Normally, it isn’t that big of a deal to just open the doc to see the contents, but on this particular day we were “getting hammered” as things weren’t going as well as I would have liked. I was in a hurry and didn’t need the hassle of opening each document to see what it contained.  It was at that point I began researching a document naming scheme which would provide a means for communicating key document information to the user at a glance. It was also helpful that we were beginning to research Document Imaging systems and really I got my original ideas for this from that world.  If this were a recipe I would also say add in a dash of Digital Asset Management whose roots really come from the .  This makes a lot of sense as on day-to-day basis department or project staff are constantly sharing documents via online cloud based storage, network storage, email and portable media storage devices and as a result it can be easy to lose track of what a document contains and which version is which.
    It probably sounds like I have spent a little too much time reading Dilbert and just for the record Dilbert’s advice on implementing a file naming convention  is

    A Brief Intro to DAM
    Digital Asset Management (DAM) is the management, organization, and distribution of digital assets from a central repository. almost always applies to images and media, however  Digital assets include all kinds of files: product images, stock photos, audio, video, presentations—you name it. If it’s on a drive and can be useful, it’s a digital asset.  However, in a practical terms DAM almost always refers to the organization and retrieval of images and media and almost all of the material discussing implementation of DAM refers to images and media.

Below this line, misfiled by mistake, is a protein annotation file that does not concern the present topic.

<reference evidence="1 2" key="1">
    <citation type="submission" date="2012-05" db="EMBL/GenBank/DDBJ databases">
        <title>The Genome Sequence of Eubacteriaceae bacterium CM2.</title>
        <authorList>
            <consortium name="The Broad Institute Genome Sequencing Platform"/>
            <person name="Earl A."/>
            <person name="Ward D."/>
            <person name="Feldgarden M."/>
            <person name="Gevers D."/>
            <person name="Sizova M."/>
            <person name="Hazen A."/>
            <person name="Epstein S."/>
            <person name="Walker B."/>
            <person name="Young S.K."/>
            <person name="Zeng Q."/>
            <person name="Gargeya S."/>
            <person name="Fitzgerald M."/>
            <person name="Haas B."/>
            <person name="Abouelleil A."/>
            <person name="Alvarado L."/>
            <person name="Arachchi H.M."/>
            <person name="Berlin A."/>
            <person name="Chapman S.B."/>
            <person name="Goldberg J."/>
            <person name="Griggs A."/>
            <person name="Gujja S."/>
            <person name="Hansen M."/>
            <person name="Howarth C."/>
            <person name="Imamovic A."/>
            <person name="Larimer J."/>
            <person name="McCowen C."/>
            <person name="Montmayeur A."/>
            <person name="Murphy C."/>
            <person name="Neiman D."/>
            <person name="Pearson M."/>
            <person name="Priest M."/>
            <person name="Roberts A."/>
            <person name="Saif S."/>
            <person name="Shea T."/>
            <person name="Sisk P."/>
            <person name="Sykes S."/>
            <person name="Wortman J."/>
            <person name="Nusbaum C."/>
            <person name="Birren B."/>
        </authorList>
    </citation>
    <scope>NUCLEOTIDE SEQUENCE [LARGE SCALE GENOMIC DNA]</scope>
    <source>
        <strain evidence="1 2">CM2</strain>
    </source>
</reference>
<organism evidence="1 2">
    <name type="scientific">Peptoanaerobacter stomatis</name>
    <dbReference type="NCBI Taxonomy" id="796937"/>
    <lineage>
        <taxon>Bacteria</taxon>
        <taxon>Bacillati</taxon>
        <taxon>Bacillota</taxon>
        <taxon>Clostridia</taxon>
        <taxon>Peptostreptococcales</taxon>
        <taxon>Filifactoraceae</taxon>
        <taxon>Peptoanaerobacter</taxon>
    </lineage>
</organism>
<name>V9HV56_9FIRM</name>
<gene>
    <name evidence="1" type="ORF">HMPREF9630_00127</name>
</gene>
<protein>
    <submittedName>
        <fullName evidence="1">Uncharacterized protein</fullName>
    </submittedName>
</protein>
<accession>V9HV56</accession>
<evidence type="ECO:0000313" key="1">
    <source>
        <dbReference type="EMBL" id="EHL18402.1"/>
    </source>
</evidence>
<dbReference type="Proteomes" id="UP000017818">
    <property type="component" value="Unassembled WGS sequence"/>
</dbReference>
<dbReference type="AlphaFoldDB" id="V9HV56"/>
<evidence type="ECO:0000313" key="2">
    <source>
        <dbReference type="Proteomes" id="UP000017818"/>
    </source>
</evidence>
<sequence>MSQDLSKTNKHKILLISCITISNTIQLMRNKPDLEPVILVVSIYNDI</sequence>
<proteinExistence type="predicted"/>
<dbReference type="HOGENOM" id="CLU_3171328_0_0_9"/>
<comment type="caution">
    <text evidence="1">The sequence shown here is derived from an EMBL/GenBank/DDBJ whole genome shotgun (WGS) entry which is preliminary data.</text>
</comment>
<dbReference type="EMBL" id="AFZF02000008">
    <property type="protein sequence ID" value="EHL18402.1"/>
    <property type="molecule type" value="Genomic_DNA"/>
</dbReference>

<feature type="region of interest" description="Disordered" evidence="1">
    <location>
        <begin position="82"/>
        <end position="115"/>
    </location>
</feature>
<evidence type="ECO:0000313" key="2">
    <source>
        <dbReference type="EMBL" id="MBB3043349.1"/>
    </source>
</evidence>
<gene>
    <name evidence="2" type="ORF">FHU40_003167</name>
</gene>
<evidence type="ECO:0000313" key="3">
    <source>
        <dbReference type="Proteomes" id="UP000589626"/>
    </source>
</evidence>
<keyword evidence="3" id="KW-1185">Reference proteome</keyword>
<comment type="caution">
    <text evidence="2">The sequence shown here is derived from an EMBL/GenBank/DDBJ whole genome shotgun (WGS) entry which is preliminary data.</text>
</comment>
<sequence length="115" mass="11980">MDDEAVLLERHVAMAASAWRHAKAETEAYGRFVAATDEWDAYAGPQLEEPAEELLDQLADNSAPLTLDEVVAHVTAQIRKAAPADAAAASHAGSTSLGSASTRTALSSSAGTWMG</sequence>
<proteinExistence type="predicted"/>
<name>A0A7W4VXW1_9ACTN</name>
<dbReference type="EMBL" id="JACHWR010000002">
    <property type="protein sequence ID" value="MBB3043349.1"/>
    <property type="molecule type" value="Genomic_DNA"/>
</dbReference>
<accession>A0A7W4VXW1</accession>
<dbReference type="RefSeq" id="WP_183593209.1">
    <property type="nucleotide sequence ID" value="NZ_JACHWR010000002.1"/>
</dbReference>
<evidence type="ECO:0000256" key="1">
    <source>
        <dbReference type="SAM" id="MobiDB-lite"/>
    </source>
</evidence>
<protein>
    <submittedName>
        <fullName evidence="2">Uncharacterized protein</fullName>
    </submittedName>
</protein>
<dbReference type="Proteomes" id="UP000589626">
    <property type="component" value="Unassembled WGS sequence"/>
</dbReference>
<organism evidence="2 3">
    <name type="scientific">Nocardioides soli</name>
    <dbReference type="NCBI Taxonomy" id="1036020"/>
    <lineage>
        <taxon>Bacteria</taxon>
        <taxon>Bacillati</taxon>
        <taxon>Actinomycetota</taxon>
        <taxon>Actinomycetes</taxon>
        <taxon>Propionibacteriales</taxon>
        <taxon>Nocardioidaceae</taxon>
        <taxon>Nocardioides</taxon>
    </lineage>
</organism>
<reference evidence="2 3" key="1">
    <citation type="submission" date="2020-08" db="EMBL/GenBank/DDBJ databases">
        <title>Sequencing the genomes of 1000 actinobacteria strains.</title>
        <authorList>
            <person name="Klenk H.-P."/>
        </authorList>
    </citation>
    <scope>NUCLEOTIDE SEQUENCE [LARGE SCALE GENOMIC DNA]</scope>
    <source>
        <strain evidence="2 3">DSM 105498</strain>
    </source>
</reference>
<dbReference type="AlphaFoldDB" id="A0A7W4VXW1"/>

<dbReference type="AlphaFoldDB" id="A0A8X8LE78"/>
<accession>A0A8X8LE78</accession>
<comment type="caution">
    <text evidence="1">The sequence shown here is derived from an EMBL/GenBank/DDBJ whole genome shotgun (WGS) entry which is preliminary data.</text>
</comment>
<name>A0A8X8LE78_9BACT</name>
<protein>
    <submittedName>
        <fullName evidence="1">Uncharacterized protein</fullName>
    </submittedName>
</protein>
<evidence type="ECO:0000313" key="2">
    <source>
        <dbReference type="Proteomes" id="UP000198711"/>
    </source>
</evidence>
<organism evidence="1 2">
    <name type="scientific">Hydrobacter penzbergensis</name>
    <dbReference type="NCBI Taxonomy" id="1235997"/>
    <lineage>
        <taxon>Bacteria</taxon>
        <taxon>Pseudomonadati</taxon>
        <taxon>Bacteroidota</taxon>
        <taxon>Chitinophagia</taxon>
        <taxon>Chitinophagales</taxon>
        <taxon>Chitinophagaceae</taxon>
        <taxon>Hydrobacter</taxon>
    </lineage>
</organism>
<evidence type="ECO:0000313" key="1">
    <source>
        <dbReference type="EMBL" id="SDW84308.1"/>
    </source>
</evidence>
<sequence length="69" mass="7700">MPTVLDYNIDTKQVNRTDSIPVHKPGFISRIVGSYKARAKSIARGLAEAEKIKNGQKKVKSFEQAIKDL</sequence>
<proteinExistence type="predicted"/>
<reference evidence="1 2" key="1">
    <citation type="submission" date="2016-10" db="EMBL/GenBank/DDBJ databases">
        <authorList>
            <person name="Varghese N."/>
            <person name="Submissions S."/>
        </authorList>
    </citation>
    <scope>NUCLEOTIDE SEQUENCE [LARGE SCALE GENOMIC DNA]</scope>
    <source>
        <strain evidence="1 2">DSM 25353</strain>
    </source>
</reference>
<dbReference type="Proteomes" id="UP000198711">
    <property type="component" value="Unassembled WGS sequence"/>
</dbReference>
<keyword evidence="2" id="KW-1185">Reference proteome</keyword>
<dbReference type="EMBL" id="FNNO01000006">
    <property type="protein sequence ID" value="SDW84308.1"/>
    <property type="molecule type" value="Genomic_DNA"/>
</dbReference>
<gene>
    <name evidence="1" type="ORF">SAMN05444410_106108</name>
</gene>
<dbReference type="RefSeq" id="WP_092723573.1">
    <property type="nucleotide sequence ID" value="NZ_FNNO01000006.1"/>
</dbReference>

Some geeks will tell you a file naming convention is so 2004.  They will say you need to think about Digital Asset Management (DAM) Even with metadata, filenames can also be critical in differentiating things like colorspace or resolution. While the DAM can easily differentiate between these objects via metadata, humans have a little bit more difficulty.  Humans name things. That’s how we’re built. While DAMs do reduce the necessity for encoding metadata in filename/path (thankfully!) there is it is still useful to have some differentiation between similar objects.  Also some Mac users have a terrible habit of putting bullets, percent signs, and other punctuation in their filenames (Smith).
    File Naming Best Practice Rule #1  You should be able to figure out what the file is about with a simple glance
    Consider file names such as:

    • DSCN0619.jpg
    • C-1956.jpg
    • IMG0006.png
    • 819.eps

    These file names convey very little information about the images within and thus make them difficult to categorize. The impression made with the above example can be compared with this example below from Onison, a company which works in Digital Asset Management:
    070329_YVR_boardmeeting_onison_BW.jpg